LAMB, Mary (1764-1847) & LAMB, Charles (1775-1834) a.k.a. Elia
Plaque erected in 1999 by English Heritage at Lamb's Cottage, Church Street, Edmonton, London, N9 9DY, London Borough of Enfield
Journalism and Publishing, Literature
CHARLES LAMB 1775-1834 and MARY LAMB 1764-1847 Writers lived here
Brother and sister Charles and Mary Lamb were writers and prominent members of London’s literary community, becoming most famous for their books of children’s stories. They are commemorated with an official plaque at Lamb’s Cottage in Edmonton, where they stayed from 1833.
LIFE AND WORK IN LONDON
Mary and her brother Charles were born at the Inner Temple in London and, after their respective educations, supported their ageing mother and increasingly senile father – Mary by needlework and Charles with income from a clerkship in the East India Company.
The siblings were thrown firmly together in 1796, when Mary – who experienced serious mental health problems throughout her life – killed their mother with a table knife at their Holborn lodgings. Biographers have since categorised Mary’s illness as bipolar disorder, and it appears her condition was exacerbated by the extreme strain she was under while caring for both her parents and working to support them.
Mary was put on trial and placed in a private asylum after being found temporarily insane. This was on condition that, on her release, she was entrusted to the care of her brother. His commitment to her life-long care (thereby keeping her out of the Bethlem Hospital) involved great self-sacrifice, but the pair shared a strong interest in literature. They were both popular among London’s literary circle, counting Samuel Taylor Coleridge, William Hazlitt, John Keats and Leigh Hunt among their friends. As writers, Mary and Charles’s collaborations included the books Tales from Shakespear [sic] (1807), Poetry for Children, Entirely Original (1809), and Mrs. Leicester’s School (1809). In the latter and in her essay ‘On needle-work’ (1815), Mary demonstrated her concern for the welfare of disadvantaged women and girls.
One of Charles’s early publications, ‘Poems, chiefly Love Sonnets, by Charles Lamb, of the India House’, was dedicated with ‘all a brother’s fondness to Mary Ann Lamb, the author’s best friend and sister’. However, the books they wrote together were published anonymously or under Charles’s name, in order to shield Mary from publicity.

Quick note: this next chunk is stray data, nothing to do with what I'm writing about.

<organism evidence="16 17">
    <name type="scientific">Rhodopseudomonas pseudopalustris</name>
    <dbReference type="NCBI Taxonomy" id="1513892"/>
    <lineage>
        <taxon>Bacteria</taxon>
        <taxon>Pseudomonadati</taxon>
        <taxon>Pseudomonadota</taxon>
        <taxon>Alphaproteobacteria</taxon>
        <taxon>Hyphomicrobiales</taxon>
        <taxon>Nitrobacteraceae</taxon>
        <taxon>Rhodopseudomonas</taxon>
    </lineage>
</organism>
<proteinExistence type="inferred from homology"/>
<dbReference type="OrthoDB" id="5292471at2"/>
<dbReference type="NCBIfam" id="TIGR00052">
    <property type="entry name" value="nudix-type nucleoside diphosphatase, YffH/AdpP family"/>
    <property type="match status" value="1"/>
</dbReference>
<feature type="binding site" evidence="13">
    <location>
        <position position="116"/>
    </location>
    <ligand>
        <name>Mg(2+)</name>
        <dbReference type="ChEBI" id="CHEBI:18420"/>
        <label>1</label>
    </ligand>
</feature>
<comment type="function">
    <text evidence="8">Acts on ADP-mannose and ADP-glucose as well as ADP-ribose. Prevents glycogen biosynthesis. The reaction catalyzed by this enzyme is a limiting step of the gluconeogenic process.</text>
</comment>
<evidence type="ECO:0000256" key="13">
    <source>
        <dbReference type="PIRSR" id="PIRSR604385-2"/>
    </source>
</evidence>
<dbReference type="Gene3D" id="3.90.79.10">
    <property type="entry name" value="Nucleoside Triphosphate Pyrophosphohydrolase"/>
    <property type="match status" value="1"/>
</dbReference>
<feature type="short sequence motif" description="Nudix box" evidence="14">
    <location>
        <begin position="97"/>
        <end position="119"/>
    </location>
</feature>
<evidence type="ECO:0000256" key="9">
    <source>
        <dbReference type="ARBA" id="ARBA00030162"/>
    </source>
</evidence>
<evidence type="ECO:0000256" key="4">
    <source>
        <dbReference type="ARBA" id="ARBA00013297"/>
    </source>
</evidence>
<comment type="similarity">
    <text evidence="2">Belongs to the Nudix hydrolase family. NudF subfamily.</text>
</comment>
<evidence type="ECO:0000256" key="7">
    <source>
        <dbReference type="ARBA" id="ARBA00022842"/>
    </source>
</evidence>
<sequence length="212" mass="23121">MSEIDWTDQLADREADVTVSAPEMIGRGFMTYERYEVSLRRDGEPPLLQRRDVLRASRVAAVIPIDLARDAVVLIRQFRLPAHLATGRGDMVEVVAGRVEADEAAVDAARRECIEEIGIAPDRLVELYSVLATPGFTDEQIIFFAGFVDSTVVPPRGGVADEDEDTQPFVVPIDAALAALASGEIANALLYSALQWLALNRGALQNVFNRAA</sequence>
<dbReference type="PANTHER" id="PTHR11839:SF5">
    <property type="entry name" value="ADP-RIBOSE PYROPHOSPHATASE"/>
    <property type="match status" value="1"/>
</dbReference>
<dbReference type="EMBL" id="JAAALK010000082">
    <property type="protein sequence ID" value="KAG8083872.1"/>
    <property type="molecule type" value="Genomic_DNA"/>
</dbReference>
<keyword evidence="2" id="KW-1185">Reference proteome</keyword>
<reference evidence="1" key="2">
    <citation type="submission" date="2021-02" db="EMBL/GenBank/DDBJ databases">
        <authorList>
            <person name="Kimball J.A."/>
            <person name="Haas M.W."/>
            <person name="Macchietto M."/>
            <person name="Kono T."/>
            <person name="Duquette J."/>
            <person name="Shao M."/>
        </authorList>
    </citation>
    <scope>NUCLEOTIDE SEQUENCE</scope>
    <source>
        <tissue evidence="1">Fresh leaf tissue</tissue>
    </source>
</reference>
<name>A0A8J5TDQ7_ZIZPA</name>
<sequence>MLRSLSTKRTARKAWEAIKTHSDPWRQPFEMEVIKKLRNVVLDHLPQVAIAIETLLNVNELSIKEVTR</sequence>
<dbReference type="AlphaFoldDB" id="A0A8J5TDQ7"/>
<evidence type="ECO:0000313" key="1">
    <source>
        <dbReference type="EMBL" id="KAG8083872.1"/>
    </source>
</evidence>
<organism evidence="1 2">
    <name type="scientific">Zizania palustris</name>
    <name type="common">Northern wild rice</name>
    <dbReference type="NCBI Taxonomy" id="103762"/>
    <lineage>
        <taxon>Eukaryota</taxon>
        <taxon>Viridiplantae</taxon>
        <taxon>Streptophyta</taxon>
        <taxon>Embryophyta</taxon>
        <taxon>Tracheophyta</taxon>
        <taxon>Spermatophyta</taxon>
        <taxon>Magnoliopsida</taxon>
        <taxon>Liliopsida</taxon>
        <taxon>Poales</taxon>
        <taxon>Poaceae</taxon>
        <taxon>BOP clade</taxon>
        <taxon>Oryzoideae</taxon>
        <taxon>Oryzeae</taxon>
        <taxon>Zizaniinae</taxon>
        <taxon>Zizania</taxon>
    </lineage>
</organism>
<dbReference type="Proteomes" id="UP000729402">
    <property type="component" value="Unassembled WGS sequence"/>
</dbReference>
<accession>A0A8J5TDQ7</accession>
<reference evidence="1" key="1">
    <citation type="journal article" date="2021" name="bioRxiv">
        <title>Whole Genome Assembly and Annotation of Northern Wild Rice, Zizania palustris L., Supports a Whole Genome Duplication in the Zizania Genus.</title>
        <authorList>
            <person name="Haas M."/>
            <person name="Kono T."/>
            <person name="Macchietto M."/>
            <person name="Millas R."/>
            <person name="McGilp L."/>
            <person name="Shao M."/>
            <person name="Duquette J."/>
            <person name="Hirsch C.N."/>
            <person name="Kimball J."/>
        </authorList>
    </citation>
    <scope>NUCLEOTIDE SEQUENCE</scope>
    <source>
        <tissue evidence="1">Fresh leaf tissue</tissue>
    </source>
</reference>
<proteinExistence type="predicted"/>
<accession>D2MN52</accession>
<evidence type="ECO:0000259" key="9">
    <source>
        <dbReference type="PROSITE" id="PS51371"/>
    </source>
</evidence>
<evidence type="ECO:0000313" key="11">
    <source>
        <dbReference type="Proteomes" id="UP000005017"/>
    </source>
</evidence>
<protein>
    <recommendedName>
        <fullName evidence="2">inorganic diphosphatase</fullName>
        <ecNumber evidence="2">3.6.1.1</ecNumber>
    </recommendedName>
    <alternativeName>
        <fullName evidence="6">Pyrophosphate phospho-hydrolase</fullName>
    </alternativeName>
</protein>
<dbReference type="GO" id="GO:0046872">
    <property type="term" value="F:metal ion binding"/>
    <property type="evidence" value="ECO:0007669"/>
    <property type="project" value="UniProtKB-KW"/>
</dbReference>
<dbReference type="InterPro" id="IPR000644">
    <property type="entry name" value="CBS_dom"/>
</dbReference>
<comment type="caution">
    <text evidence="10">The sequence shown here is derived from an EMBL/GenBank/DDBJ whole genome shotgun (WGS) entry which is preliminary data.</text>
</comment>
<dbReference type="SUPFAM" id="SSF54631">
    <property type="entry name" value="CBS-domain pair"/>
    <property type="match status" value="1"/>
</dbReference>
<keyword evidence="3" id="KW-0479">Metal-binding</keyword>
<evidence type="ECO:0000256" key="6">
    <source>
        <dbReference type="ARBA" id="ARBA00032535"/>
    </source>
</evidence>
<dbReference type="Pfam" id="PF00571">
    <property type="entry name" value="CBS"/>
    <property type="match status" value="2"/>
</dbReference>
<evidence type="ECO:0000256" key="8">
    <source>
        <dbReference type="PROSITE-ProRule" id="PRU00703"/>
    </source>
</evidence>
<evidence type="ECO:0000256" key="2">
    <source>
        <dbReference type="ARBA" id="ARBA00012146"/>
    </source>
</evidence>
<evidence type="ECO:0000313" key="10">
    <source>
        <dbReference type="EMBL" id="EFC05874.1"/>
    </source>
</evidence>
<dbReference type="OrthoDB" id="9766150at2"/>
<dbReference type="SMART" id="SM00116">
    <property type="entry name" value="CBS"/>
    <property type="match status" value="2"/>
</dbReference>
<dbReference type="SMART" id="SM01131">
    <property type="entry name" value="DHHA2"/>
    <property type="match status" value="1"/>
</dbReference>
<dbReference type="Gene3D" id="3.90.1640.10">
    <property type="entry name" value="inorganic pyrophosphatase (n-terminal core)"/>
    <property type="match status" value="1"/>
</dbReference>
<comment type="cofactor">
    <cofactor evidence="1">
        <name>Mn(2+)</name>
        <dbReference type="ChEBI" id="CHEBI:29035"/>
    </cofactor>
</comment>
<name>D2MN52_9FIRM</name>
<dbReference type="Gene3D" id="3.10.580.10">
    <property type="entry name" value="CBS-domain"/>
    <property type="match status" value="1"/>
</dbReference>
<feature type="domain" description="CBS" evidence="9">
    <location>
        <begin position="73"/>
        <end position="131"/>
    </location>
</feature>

From around 1800, they moved frequently between lodgings, mostly in the area near their earliest childhood home at the Inner Temple, although Mary continued to require periodic confinement in asylums until the end of her life.
LATER LIFE AND LAMB'S COTTAGE
Much to the regret of their literary circle, the Lambs left London for still-rural Islington in 1823, where they occupied their first house, the cottage which is now 64 Duncan Terrace and bears a second plaque to Charles Lamb.
In 1825 Charles dedicated himself full-time to writing, and decided to move with his sister to Enfield, then in Middlesex. However, the quiet provincial life did not – as he had hoped – improve Mary’s mental health problems, which worsened with age.
Nor did Charles’s health improve and they were again unable to settle: ‘I am driven from house to house by Mary’s illness’, Charles wrote in May 1833. That year they went to a private asylum kept at Bay Cottage by Mr and Mrs Walden in Edmonton. Now Lamb’s Cottage, Church Street, the modest early 18th-century house – set back behind high railings and a narrow garden – bears a blue plaque to both Mary and Charles Lamb.
Charles died in 1834 and Mary stayed on at Lamb’s Cottage until 1841. She then lived with a nurse at 40 Alpha Road, St John’s Wood, interrupted by periods in private asylums, on a pension and income from Charles’s savings. She died at home in 1847 and was buried with her brother in the churchyard of All Saints, Edmonton.